Iveco’s Daily has undergone many refreshes since it was first launched in 1978, but by Iveco’s count this new model is on its third generation. Whether you count the tweaks in between or not, whatever generation of Daily we are now on with, a total investment of €500m, including product development and industrial expenditure, the new Daily is a significant reboot of the model.
The reason, according to Lorenzo Sistino, Iveco head of commercial vehicles, is simple. He says: “We are not talking about a restyling or a new engine – we are talking about a new generation vehicle – something that in our industry happens every 15 years. Moreover, this is not just a new product, but two, developed on the same platform but with a different purpose. Thanks to this investment, we can offer the best chassis cab on the market and a van born to be a van.”
Visually the changes are obvious. There’s a new front end, created at Iveco parent company CNH Industrial’s design studios in Turin, while the rear section gets revised plastic protection and a new construction to remove vertical pillars along the body. The grille sweeps upwards, merging with the headlights and the base of the blackened A-pillars, merging with what the Iveco designers call “a continuous glazed surface” that runs from window-to-window across the windscreen. The affect is a strong looking vehicle, but one that looks far less intimidating in person than in the pictures.
The range consists of five body lengths and three heights with GVWs up to 7-tonnes, giving buyers the option of load volumes from 7.3m3 to a massive new 19.6m3. The new largest sized van, on a 7-tonne chassis, represents more than a 2m3 increase in load volume from the highest cube variant of the outgoing model, enough, Iveco says, to cover the workload of three average sized 3.5-tonne vans. The Daily has not only got bigger, its maximum payload is also up, with 7-tonne Dailys now capable of taking up to 4.7 tonnes. Increases at 3.5-tonnes have also been made, thanks to revisions to the suspension adding 44kg to the overall maximum payload, making the most weight efficient models capable of moving 1,900kgs.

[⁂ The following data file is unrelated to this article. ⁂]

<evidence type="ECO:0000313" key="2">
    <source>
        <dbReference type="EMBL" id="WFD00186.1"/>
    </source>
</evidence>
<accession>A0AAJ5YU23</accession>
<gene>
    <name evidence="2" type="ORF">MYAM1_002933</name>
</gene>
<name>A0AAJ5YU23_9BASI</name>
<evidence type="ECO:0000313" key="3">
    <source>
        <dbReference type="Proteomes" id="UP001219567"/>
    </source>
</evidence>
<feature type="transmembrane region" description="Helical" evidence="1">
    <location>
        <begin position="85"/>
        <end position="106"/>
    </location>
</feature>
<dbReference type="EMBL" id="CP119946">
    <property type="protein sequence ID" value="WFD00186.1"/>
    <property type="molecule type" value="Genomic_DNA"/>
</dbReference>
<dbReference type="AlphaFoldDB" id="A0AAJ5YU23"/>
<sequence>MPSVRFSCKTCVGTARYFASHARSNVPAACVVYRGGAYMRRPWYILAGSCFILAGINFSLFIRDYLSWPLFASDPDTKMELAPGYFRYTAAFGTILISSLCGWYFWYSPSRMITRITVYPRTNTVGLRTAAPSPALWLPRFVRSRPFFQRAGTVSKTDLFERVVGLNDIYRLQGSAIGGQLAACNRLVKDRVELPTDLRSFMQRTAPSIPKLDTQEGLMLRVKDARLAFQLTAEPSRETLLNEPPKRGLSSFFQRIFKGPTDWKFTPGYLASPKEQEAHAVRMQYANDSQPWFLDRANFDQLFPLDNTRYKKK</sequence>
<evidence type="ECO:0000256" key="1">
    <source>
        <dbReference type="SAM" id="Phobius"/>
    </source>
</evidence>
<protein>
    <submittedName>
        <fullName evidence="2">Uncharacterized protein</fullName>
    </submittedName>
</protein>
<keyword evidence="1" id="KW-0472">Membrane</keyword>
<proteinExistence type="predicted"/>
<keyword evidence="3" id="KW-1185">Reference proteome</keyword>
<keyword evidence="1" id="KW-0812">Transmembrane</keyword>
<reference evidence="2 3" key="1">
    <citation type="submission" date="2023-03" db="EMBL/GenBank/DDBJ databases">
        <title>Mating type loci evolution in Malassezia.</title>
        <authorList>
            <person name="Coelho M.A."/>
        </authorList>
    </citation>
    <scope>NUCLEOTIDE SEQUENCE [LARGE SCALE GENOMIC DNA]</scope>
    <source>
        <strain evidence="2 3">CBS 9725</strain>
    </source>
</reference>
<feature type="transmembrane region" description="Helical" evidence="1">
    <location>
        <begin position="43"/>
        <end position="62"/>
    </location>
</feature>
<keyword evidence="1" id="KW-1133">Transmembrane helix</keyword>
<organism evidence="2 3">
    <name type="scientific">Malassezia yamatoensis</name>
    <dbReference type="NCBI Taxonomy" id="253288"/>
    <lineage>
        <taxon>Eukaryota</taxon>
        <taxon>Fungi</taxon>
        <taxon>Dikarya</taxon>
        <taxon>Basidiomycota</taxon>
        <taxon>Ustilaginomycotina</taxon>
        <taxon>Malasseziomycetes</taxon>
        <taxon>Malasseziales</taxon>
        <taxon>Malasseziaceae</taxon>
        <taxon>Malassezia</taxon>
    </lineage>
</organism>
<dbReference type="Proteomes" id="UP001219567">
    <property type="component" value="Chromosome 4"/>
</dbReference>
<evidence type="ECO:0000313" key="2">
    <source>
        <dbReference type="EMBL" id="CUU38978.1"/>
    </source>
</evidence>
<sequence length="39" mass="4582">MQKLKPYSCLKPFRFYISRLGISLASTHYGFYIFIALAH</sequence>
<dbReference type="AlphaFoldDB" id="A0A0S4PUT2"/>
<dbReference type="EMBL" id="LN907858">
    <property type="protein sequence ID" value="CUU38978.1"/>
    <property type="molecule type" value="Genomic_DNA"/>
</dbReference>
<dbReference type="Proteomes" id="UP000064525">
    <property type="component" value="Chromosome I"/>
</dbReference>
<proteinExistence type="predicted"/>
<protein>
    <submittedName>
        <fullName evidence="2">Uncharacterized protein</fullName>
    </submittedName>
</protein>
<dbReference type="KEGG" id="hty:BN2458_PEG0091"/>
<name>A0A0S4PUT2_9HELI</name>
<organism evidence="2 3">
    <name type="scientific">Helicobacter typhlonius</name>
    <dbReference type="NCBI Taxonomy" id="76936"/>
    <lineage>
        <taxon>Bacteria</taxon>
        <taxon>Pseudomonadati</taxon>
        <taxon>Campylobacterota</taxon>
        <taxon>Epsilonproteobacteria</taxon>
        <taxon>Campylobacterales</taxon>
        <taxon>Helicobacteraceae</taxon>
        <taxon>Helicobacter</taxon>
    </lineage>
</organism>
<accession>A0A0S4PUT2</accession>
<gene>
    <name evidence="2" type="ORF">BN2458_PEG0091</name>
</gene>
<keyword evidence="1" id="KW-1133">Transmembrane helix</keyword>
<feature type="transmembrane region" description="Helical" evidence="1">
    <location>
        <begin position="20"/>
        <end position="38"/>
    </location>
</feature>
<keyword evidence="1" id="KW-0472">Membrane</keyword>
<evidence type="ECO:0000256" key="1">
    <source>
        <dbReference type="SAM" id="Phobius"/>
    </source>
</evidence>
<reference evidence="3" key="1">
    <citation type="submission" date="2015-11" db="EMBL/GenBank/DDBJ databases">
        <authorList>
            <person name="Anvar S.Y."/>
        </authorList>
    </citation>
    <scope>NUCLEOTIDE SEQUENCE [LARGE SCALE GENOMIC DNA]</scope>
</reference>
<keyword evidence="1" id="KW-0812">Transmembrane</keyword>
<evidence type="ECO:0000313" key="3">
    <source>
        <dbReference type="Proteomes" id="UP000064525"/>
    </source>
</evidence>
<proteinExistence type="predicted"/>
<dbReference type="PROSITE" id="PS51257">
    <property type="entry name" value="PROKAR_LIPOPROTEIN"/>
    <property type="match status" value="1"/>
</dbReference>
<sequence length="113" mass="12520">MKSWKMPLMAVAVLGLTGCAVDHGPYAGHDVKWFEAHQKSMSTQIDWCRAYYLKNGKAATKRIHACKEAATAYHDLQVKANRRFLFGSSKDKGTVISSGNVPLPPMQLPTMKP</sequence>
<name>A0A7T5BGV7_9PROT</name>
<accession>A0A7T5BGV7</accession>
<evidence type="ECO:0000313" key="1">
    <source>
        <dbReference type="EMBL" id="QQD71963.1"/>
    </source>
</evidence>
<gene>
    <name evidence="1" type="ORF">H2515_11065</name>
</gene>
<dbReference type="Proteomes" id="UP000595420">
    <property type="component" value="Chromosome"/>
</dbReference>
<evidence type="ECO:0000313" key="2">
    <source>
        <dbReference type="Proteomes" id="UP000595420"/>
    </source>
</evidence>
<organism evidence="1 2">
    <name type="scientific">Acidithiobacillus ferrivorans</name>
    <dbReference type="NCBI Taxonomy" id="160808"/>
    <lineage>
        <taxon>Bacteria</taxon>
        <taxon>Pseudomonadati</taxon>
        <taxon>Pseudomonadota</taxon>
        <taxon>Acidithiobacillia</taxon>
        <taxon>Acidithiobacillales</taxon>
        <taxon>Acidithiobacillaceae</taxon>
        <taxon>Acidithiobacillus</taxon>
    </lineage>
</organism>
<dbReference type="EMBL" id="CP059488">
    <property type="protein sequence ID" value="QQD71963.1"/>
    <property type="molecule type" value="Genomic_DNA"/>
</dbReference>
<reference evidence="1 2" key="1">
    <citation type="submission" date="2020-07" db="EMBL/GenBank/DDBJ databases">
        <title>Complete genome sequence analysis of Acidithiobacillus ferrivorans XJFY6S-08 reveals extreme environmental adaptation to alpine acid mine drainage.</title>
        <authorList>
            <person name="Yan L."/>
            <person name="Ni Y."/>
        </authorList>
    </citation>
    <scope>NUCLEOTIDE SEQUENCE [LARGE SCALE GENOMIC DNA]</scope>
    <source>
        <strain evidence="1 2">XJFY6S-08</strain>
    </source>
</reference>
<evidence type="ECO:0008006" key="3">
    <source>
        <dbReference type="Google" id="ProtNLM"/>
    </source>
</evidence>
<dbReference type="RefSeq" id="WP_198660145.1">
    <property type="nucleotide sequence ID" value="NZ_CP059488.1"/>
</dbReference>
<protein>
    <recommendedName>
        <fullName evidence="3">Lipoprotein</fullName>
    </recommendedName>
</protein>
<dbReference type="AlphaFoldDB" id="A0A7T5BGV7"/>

Iveco says the new Daily is made up of a total of 80% new body parts that have been totally redesigned. Only sections of the loadspace floor and wheel arches have been carried over from the previous model, while the front crash safety structure has been modified for the new vehicle. The rest of the bodywork is entirely new.
On the inside, the cab design has been altered to make the dash more usable and practical. There is plenty of storage, with the usual cup holders and door pockets, but also overhead storage, and locations within the dashboard. The Daily is also fitted with two 12v connectors as well as USB and auxiliary ports, and the centre seat folds down to create an armrest, writing surface and provide additional storage as well as a detachable clipboard that can be mounted to the steering wheel.
Iveco Daily interior
The interior also has a link to the outside appearance of the van, with the wraparound glass mimicked by a sweeping line connecting the air vents. One of the most noticeable changes to the interior is the 40mm increase in the windscreen height, which makes the cab much lighter and visibility far greater. The driver’s position has also been changed, the seat is now 15mm lower, while the steering wheel angle has been reduced by 7-degrees. The wheel has also been made 20mm smaller, all of which helps contribute to a more dynamic and slightly less truck-like driving feel.